Written by Joe AimonettiThere are many stories surfacing around the Web that throw a glaringly poor light on Apple's App Store approval process. Although many of these applications are not life-changing, is it possible that a faulty process on the part of Apple could actually keep great apps from being approved?
08.03.09 - Update: Since we highlighted some of the struggles of the iPhone Developer community a couple weeks ago, it seems Apple has begun to heed the call. A recent report from Michael Rose at TUAW shows two new features of the development community. The first, a status graphic that allows developers to see how long Apps are taking to be approved in Apple's queue. The second, a new contact email address to prioritize urgent bug fixes.
This could very well be the case. Several companies have reported an incredible delay in getting their apps approved by Apple--companies that are looking to innovate their businesses through the use of the iPhone OS technology. So what is the hold up?
The best answer I can manage is that it is just as confusing for an App Store Approver to figure out if a submitted application is okay as it is for a developer to determine if their app meets Apple's guidelines. Check out this break down from TechCrunch on the subject.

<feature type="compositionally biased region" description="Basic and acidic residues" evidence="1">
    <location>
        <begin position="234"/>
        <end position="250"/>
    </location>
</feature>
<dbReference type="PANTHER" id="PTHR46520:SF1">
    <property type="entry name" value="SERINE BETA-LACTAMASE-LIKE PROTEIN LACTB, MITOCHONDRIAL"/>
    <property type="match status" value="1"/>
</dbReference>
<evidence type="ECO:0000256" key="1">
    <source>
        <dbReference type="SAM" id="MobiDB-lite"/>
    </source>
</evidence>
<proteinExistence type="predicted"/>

During the quarterly financial conference call, it was hinted that the App Store was undergoing a reevaluation, hopefully to better organize and categorize the apps. This seems like a tremendously positive step for Apple and for consumers. However, this is just a small step in the grand scheme of the iPhone Apps world.
The true jump Apple needs to make is into the open platform for its App Store. Think of Apple less as a distributor and more of a location--like a flea market. Developers can buy a table in the App Store and sell their product, renting space in the iTunes bubble. This eliminates the need for Apple to have an approval process at all. I would imagine some legalese at the top of the page explaining that the content provided by developers is solely the responsibility of the developers, absolving Apple of any liability should someone be offended.
If the categorization and organization are efficient and the approval process severely (if not completely) reduced, companies will be much more likely to devote time and resources into developing top quality, even life-changing, applications for the iPhone OS platform.
Do you have experience developing apps for the iPhone? Let us know about it!